Snyder and Tyrone Townships, Pa. – April 22, 2019 – The treasured land nature writer Marcia Bonta notably describes and chronicles in her Appalachian seasons books is now permanently protected, thanks to the donation today of a conservation easement to the Western Pennsylvania Conservancy on her family’s 648-acre property in Southcentral Pennsylvania. This is among the largest conservation easement donations in the Conservancy’s 86-year history.
For nearly 50 years, Marcia and her husband, Bruce, lived on their mountaintop property, known as Plummer’s Hollow, in Snyder and Tyrone townships in Blair County.
A nature author of nine books and more than 300 articles, Marcia’s writings describe her observations of the plants and animals of Plummer’s Hollow, such as raptors, songbirds and bats, and the interdependent ecosystems on which they all depend for survival. The Bontas say saving the region’s biodiversity hotspots from development threats was an essential motivator for their decision to protect their family land.
“We’ve learned a lot about the Ridge and Valley province of central Pennsylvania from this property and taught our three sons a love of the natural world and a spirit of caring for the earth,” said Marcia. “I’ve based many of my books and articles on what I’ve observed and experienced here. I would hate to see it developed.”
The conservation easement protects the rich conservation values of this large predominantly forested property by limiting future development. Several areas on the property include stands of trees that have not been timbered since 1815. Now maturing to old-growth forest, these trees provide essential habitat for native species that rely on mature forests for their lifecycles.
Additionally, the easement safeguards the headwaters to the Chesapeake Bay. The entire watershed of Plummer’s Run, which is a small mountain tributary, drains Plummer’s Hollow into the Little Juniata River.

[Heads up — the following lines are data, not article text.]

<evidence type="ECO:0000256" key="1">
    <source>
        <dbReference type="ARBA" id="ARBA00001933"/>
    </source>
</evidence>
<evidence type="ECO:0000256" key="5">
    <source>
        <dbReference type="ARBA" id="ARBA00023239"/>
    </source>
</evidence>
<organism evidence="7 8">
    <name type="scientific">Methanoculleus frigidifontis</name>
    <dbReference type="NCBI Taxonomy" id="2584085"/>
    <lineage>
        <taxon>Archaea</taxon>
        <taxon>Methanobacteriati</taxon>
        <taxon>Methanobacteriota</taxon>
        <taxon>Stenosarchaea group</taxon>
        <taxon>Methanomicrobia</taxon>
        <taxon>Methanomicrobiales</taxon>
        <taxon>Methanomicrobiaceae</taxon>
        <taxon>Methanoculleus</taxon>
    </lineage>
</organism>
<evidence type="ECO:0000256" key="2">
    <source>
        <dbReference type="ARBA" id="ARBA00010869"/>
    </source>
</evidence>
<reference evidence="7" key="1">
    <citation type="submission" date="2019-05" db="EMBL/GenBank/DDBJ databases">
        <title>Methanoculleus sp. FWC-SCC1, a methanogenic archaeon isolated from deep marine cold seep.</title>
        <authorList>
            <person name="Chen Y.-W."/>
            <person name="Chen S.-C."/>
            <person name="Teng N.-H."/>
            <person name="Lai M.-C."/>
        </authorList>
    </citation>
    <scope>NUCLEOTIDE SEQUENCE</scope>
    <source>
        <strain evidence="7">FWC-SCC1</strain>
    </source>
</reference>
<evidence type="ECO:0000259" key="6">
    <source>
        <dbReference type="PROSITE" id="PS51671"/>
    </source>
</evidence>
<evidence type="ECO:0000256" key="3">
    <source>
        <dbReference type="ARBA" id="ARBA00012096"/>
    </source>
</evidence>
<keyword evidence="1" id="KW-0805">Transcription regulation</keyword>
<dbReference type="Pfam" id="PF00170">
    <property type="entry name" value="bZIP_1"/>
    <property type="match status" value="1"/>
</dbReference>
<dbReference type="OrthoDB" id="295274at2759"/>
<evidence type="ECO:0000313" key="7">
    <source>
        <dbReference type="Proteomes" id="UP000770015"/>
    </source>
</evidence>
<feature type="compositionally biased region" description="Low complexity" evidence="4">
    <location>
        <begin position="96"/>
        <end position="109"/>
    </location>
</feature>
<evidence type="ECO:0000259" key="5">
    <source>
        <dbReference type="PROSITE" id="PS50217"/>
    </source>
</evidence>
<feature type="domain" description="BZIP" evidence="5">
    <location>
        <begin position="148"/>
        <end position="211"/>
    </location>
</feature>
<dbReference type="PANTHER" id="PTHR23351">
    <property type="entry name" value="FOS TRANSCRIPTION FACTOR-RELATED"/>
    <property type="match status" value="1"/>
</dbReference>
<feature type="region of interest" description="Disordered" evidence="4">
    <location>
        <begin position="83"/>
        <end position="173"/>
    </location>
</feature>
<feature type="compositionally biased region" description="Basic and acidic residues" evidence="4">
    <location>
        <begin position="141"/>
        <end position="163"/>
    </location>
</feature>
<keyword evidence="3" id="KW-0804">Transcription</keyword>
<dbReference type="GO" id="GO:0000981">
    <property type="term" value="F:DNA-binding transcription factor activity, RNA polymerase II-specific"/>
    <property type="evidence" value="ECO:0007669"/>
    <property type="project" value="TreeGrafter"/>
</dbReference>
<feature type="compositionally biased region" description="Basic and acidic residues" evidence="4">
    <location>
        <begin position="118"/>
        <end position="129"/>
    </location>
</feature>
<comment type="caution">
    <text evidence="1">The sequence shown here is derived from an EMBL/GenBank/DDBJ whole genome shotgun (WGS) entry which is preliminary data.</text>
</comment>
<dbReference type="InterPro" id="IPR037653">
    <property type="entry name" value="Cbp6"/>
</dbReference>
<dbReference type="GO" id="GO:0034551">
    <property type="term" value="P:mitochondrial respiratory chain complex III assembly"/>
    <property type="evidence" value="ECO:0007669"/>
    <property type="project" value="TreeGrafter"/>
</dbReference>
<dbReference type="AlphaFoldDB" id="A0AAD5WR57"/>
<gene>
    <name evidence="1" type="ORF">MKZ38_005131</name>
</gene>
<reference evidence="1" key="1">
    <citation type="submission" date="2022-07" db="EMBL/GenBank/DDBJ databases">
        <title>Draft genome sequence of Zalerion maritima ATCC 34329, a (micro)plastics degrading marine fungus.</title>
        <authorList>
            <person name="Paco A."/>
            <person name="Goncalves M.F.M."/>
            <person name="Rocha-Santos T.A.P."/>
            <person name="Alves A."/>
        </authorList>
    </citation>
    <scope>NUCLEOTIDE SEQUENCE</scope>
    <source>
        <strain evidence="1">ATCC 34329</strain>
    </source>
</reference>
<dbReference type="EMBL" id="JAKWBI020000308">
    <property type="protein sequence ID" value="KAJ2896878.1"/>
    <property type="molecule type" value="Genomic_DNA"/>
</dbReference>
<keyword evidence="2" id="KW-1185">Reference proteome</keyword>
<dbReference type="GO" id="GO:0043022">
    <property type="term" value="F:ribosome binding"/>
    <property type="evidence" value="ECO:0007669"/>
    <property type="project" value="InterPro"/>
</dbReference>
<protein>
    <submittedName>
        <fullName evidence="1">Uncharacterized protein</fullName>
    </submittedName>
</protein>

The Bontas will continue owning, living on, learning from and writing about their land while hoping their gift to nature inspires nearby landowners to protect the mountain they love for the benefit of current and future generations.
“We want to make sure the property can remain as an example of a relatively unspoiled natural environment, eventually evolving into an old growth forest that will absorb as much carbon as possible to help alleviate the effects of global climate change,” she added.
Tom Saunders, president and CEO of the Western Pennsylvania Conservancy, said the staff and board are inspired by the Bontas’ outstanding and enduring generosity of protecting their land.
“This donation is significant, not only for the acreage it is protecting, but also because it represents the inherent ethic the Bontas have had for decades for respecting and preserving nature and the natural world,” said Saunders. “We greatly appreciate the opportunity to ensure that Plummer’s Hollow stays protected in perpetuity.”
For more information about conservation options, please contact the Conservancy at 412-288-2777 or firstname.lastname@example.org. More information on Marcia Bonta and her writings about Plummer’s Hollow can be found on her blog, marciabonta.wordpress.com.
Photos of the property are available for download for media use courtesy of the Western Pennsylvania Conservancy.
About the Western Pennsylvania Conservancy:
The Western Pennsylvania Conservancy (WPC) enhances the region by protecting and restoring exceptional places. A private nonprofit conservation organization founded in 1932, WPC has helped to establish 11 state parks, conserved more than a quarter million acres of natural lands and protected or restored more than 3,000 miles of rivers and streams. The Conservancy owns and operates Fallingwater, which symbolizes people living in harmony with nature. In addition, WPC enriches our region’s cities and towns through 132 community gardens and other green spaces that are planted with the help of about 12,000 volunteers. The work of the Western Pennsylvania Conservancy is accomplished through the support of more than 10,000 members. For more information, visit WaterLandLife.org or Fallingwater.org.
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